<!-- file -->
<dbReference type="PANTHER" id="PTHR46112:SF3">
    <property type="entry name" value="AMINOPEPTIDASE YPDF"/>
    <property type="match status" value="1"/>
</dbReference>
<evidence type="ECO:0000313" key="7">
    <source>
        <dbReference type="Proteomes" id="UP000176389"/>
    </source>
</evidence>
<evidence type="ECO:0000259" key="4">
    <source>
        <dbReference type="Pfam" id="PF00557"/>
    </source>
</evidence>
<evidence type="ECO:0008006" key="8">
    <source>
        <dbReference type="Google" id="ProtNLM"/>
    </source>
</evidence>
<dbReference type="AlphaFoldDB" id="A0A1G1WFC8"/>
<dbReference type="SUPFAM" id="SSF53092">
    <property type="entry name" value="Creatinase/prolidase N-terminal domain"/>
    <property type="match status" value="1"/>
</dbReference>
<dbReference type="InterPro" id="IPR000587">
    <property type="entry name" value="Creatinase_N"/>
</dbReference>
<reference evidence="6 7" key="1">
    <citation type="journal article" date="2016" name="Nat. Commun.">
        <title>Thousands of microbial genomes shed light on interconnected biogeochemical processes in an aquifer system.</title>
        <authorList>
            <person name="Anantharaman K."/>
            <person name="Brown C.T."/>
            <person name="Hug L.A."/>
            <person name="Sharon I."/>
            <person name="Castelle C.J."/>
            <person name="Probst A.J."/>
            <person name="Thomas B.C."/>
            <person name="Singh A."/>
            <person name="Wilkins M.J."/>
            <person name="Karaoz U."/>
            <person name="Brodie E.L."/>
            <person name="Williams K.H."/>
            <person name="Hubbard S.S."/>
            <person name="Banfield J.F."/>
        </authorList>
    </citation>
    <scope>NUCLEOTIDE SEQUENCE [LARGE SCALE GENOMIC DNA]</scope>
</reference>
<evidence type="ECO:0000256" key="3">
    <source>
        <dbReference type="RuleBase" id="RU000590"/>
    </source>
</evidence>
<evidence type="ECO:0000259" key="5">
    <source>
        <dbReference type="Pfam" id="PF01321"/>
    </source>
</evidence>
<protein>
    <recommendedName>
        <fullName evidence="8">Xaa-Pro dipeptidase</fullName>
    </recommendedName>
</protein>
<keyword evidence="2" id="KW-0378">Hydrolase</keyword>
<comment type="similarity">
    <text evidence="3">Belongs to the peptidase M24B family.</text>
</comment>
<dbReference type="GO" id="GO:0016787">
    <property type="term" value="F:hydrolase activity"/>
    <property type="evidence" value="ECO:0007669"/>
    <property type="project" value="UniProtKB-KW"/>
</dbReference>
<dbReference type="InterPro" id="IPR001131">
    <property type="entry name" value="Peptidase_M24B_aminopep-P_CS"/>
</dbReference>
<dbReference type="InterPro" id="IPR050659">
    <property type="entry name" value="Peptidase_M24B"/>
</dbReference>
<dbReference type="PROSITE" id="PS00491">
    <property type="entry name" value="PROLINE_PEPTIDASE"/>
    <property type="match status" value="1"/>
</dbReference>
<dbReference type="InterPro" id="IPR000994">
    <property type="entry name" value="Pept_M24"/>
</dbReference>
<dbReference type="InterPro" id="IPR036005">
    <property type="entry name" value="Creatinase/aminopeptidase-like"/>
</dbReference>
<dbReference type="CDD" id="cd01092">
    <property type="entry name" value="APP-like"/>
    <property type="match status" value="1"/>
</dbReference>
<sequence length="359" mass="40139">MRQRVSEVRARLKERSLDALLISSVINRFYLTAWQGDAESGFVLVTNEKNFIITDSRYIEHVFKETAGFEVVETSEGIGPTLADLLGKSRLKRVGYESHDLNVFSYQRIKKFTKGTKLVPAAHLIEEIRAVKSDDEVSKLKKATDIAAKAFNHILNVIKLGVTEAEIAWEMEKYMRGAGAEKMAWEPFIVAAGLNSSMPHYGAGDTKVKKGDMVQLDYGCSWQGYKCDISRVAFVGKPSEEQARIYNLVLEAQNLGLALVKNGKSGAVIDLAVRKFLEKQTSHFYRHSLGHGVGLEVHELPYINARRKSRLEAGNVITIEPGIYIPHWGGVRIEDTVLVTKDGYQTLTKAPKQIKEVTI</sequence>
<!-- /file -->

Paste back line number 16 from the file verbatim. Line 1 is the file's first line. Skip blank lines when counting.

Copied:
    <source>